Workplace triggers: Working with vibrating tools or on an assembly line can trigger carpal tunnel syndrome. Computer work has also been linked to carpal tunnel syndrome.
Tennis elbow results from overuse of muscles and tendons in the elbow. It develops where the forearm tendons meet the bony bump on the outside of the elbow.
Symptoms: Pain in the outside of the elbow that can generate to the forearm and wrist, difficulty gripping an object or turning a doorknob.
Workplace triggers: Repetitive movements involving the wrist, arm, and elbow, such as painting, hammering, performing repairs, styling hair, cutting food, playing an instrument, etc.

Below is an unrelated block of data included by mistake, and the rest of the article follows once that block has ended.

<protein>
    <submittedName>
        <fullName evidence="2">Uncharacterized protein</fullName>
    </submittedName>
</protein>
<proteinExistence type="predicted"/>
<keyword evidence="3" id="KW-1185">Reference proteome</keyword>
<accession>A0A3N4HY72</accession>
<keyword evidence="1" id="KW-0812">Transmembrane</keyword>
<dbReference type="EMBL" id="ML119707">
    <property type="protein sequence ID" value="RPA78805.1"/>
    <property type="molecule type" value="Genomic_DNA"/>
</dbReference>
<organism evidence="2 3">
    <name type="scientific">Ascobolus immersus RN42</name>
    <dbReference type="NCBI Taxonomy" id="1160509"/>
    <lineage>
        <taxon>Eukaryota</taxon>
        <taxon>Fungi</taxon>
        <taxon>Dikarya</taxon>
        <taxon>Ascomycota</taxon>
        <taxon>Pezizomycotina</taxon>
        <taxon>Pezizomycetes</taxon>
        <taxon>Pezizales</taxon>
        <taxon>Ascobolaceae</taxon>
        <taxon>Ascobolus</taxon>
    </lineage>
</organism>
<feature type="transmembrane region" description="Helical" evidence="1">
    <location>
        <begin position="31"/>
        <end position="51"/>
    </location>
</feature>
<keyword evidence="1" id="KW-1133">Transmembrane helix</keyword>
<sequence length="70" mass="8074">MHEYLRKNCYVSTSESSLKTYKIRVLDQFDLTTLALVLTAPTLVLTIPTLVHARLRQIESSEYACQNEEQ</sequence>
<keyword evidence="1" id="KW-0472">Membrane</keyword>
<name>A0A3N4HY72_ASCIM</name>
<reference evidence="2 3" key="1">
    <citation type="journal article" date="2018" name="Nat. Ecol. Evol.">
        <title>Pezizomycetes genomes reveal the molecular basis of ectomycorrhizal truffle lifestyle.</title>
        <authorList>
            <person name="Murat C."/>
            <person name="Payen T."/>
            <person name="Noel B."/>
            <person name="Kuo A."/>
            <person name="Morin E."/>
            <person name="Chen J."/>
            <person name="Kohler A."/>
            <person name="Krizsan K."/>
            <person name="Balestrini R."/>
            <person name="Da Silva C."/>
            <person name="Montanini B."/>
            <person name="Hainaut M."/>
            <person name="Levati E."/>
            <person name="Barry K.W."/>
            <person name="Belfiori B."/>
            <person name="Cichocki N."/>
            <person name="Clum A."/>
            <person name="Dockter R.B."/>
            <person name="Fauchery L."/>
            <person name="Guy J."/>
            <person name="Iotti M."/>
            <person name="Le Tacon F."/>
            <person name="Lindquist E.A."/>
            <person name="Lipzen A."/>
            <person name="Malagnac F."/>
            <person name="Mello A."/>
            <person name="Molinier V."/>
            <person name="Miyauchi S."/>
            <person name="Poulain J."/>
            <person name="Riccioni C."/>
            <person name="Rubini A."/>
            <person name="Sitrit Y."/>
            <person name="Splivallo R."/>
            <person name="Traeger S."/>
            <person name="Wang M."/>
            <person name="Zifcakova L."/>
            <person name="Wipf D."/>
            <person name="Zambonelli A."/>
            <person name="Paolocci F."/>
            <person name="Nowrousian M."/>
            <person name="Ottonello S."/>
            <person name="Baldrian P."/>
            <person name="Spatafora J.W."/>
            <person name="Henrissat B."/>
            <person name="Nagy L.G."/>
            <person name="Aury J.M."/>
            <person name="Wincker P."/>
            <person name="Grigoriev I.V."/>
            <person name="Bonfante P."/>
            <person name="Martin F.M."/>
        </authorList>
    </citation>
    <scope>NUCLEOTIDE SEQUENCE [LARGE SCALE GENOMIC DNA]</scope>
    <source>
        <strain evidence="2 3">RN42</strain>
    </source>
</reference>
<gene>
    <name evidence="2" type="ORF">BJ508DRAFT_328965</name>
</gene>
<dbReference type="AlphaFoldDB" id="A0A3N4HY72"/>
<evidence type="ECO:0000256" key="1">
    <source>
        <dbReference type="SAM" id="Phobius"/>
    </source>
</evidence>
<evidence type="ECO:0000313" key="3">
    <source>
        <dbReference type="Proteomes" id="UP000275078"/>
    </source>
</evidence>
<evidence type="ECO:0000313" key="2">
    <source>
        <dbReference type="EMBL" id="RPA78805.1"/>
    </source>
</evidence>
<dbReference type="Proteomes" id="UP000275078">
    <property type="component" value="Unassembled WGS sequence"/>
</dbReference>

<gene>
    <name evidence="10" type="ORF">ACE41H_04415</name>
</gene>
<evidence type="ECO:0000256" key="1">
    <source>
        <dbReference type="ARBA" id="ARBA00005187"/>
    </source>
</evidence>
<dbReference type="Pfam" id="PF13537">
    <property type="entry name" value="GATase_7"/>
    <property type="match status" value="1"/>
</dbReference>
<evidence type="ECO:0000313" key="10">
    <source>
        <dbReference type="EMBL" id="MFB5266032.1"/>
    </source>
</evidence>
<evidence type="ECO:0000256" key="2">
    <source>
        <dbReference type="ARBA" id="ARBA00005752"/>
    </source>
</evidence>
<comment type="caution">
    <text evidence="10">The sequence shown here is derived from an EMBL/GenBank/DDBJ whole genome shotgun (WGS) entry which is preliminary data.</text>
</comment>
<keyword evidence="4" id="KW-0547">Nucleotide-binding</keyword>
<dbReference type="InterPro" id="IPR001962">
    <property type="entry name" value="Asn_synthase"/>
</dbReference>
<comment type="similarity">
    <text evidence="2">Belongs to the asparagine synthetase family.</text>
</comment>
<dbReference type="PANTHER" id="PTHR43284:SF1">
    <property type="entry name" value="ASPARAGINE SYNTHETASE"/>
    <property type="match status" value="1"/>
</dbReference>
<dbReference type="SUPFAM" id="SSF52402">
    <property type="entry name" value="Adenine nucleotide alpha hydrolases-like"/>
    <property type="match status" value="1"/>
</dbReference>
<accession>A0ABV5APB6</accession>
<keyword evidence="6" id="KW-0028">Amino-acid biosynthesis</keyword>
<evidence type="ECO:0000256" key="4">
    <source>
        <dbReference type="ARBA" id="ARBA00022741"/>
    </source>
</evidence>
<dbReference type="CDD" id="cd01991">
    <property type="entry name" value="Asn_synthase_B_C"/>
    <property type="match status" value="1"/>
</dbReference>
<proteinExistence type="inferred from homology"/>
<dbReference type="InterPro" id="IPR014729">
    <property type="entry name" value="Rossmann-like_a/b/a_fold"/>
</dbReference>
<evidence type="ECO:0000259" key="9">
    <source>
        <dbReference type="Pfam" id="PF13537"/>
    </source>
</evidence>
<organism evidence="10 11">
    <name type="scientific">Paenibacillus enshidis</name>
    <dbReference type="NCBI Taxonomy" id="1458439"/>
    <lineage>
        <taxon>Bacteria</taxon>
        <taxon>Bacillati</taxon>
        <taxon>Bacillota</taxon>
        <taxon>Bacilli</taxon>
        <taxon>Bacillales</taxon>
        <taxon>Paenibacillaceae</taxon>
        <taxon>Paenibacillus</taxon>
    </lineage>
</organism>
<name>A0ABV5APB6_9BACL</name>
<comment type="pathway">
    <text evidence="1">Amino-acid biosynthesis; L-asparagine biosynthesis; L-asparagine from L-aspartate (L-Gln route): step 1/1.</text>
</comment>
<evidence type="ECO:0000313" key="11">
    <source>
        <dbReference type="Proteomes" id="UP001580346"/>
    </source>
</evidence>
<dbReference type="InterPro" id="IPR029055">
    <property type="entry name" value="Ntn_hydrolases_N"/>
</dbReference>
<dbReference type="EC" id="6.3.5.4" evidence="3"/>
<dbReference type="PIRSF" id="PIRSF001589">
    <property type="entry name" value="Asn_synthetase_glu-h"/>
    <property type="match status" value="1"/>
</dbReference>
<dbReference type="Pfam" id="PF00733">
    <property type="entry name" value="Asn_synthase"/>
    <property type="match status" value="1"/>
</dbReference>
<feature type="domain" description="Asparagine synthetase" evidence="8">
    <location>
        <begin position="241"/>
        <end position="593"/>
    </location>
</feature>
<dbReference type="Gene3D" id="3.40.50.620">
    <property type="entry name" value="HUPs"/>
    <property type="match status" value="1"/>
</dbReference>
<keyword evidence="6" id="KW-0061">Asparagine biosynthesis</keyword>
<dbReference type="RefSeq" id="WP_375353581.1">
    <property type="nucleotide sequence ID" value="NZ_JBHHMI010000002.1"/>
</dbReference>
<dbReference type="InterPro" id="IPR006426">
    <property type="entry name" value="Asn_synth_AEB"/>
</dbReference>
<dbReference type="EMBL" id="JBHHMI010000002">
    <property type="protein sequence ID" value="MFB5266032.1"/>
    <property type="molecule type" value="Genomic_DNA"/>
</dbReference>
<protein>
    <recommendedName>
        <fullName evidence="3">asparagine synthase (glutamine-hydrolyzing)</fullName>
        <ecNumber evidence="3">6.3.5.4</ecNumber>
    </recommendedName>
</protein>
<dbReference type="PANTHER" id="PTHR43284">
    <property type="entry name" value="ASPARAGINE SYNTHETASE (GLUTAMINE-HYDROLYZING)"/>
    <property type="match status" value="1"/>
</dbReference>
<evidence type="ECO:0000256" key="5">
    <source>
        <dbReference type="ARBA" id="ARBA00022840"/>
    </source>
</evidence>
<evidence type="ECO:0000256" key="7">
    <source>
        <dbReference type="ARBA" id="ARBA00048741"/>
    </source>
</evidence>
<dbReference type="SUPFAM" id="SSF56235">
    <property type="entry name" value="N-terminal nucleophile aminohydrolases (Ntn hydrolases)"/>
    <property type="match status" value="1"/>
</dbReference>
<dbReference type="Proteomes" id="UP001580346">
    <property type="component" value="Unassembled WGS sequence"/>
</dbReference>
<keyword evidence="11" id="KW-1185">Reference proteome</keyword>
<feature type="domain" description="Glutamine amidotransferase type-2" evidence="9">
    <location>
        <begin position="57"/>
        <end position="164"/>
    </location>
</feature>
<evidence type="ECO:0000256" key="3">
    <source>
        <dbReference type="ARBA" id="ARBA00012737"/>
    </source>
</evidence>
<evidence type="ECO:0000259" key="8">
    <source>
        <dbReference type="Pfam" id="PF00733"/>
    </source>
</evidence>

Rotator Cuff Syndrome
A rotator cuff comprises tendons and muscles that surround the shoulder joint and keep the arm bone in the shoulder socket. Rotator cuff syndrome develops when muscles and tendons become irritated or tear.
Symptoms: A dull ache in the shoulder, difficulty reaching over your head or behind your back, overall weakness.
Workplace triggers: Operating construction machinery, painting, lifting heavy objects.
This occurs when the tendons become inflamed, causing pain just outside of the joint. Tendinitis can occur anywhere a tendon connects to a bone or muscle, such as in the elbow, wrist, knee, or ankle.
Symptoms: Pain when using the affected limb or joint, tenderness to the touch, and mild swelling.
Workplace triggers: Tasks that require repetitive movements of the arms or legs may cause tendinitis. These include construction work (such as swinging hammers), assembly line work, painting, styling hair, making repairs to homes or vehicles, warehouse work (where you are routinely reaching for products or boxes), cashiering, or computer work.
Back strains and sprains